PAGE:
Header (Kopie) (Kopie)
How a fungus can cripple the immune system
An international research team led by Prof. Oliver Werz of Friedrich Schiller University Jena, has now discovered how the fungus Aspergillus fumigatus knocks out the immune defences, enabling a potentially fatal fungal infection to develop. The researchers present their findings in the current issue of the specialist journal Cell Chemical Biology.
It is everywhere – and it is extremely dangerous for people with a weakened immune system. The fungus Aspergillus fumigatus occurs virtually everywhere on Earth, as a dark grey, wrinkled cushion on damp walls or in microscopically small spores that blow through the air and cling to wallpaper, mattresses and floors.
Healthy people usually have no problem if spores find their way into their body, as their immune defence system will put the spores out of action. However, the fungus can threaten the lives of people with a compromised immune system, such as AIDS patients or people who are immunosuppressed following an organ transplantation.
An international research team led by Prof. Oliver Werz of Friedrich Schiller University, Jena, has now discovered how the fungus knocks out the immune defences, enabling a potentially fatal fungal infection to develop. The researchers present their findings in the current issue of the specialist journal Cell Chemical Biology.
Among other factors, it is gliotoxin – a potent mycotoxin – that is responsible for the pathogenicity of Aspergillus fumigatus. "It was known," says study manager Werz of the Institute of Pharmacy at the University of Jena, "that this substance has an immunosuppressive effect, which means that it weakens the activity of cells of the immune defence system." However, it had not been clear previously how exactly this happens. Werz and his team colleagues have now studied this in detail and have clarified the underlying molecular mechanisms.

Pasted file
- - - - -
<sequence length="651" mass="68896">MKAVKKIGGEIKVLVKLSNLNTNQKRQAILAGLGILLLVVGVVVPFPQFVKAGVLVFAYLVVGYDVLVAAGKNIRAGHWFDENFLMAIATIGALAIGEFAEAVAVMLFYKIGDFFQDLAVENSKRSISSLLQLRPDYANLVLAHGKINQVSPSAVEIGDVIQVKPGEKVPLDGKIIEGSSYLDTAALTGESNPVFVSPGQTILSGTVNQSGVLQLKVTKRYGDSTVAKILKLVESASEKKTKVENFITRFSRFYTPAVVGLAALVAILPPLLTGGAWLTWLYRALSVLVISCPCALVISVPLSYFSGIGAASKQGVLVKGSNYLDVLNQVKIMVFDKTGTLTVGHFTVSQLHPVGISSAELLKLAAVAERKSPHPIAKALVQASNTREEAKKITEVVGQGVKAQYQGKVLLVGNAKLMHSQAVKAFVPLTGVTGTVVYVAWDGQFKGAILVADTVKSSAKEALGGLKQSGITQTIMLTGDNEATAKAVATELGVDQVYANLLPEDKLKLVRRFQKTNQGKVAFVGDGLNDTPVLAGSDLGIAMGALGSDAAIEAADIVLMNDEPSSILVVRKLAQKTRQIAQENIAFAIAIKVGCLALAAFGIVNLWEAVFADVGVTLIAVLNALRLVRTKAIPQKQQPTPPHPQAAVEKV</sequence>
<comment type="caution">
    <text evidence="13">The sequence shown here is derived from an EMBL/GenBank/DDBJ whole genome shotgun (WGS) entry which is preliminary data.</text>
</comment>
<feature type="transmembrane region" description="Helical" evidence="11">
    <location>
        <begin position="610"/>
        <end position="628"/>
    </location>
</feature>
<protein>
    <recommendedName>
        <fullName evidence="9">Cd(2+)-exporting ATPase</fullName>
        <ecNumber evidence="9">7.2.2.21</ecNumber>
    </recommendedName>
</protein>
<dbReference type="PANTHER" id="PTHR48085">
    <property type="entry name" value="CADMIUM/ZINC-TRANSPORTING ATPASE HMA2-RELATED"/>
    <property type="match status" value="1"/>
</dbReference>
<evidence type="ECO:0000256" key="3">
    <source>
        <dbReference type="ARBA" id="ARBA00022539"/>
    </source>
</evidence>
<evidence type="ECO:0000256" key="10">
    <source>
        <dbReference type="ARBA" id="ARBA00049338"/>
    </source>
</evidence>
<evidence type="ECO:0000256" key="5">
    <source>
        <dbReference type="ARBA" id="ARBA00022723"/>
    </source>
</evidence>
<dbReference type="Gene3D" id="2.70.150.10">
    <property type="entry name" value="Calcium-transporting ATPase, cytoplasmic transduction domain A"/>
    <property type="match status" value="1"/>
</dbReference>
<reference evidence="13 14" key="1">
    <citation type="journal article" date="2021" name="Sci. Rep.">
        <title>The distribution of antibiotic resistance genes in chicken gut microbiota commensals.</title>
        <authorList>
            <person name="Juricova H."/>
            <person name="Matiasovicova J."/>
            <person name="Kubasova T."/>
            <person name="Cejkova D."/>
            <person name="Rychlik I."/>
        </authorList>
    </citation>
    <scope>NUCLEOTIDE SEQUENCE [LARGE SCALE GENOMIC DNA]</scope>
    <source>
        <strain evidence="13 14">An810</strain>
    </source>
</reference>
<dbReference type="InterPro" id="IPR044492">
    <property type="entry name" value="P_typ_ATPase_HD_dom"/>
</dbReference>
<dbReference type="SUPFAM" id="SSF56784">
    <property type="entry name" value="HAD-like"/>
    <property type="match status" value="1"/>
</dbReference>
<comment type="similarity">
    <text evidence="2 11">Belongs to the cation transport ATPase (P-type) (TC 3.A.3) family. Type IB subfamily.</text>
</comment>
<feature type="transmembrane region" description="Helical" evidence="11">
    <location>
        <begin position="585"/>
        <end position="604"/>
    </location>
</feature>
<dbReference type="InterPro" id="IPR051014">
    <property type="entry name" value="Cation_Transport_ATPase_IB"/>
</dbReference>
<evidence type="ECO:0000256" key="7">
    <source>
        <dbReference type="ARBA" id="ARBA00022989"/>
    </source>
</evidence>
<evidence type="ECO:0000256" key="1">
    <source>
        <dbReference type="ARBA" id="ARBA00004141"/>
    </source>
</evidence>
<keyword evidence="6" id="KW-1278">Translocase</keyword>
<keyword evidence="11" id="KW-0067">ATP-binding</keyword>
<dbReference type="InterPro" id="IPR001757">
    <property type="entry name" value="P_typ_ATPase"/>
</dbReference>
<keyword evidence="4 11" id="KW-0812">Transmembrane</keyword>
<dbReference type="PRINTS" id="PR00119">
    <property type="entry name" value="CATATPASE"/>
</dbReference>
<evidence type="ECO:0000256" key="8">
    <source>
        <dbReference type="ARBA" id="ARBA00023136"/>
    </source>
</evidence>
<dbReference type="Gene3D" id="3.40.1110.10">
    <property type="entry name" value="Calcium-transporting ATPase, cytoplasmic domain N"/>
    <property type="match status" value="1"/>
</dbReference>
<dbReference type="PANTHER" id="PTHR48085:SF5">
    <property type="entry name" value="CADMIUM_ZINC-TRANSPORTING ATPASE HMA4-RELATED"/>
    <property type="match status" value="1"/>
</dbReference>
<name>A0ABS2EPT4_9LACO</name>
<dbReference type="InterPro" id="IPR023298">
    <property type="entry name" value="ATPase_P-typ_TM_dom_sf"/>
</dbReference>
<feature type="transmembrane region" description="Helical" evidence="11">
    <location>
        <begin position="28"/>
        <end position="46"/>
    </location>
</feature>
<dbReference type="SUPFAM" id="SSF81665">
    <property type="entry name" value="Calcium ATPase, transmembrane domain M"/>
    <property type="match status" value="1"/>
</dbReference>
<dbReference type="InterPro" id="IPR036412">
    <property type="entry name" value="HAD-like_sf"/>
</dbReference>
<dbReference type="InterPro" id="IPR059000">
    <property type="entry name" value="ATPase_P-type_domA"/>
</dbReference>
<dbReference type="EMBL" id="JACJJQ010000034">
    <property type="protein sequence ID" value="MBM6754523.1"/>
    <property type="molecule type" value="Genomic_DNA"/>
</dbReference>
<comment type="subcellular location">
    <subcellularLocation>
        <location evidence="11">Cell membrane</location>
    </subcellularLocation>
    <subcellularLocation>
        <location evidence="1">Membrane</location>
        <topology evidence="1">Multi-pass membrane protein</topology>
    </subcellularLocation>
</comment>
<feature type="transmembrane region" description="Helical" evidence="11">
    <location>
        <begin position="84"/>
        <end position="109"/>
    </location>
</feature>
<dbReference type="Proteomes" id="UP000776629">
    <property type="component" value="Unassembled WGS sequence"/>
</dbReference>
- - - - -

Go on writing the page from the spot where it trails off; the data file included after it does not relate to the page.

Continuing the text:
Immune cells communicate with one another
To achieve this, the researchers brought immune cells into contact with synthetically produced gliotoxin. These cells, called neutrophilic granulocytes, represent the first line of the immune defence system. "Their task is to detect pathogens and eliminate them," explains Werz. As soon as such a cell comes into contact with a pathogen, for example a fungus, it releases specific messenger substances (leukotrienes) into the blood, which attract other immune cells. Once a sufficiently large number of immune cells has gathered, they can render the intruder harmless.
Mycotoxin switches off enzyme
This does not happen if the pathogen Aspergillus fumigatus is involved. As the Jena scientists were able to show, gliotoxin ensures that production of the messenger substance leukotrieneB4 in the neutrophilic granulocytes is inhibited, so that they are unable to send a signal to other immune cells. This is caused by a specific enzyme (LTA4 hydrolase) being switched off by the mycotoxin. "This interrupts communication between the immune cells and destroys the defence mechanism. As a result, it is easy for spores – in this case the fungus – that enter the organism to infiltrate tissues or organs," says Werz.
Cooperation in Cluster of Excellence Balance of the Microverse
For their study, Prof. Werz and his colleagues collaborated with researchers from the Leibniz Institute for Natural Product Research and Infection Biology (Hans Knöll Institute). As part of the Collaborative Research Centre ChemBioSys and the Jena Cluster of Excellence Balance of the Microverse, they cooperated with the working groups led by Prof. Axel Brakhage and Prof. Christian Hertweck, which contributed their expertise in mycology and natural product synthesis. Additional partners are research groups from the Universities of Frankfurt and Naples, as well as the Karolinska Institute in Stockholm.
Photo: Jan-Peter Kasper, Friedrich Schiller University Jena
Tex: Ute Schönfelder, Friedrich Schiller University Jena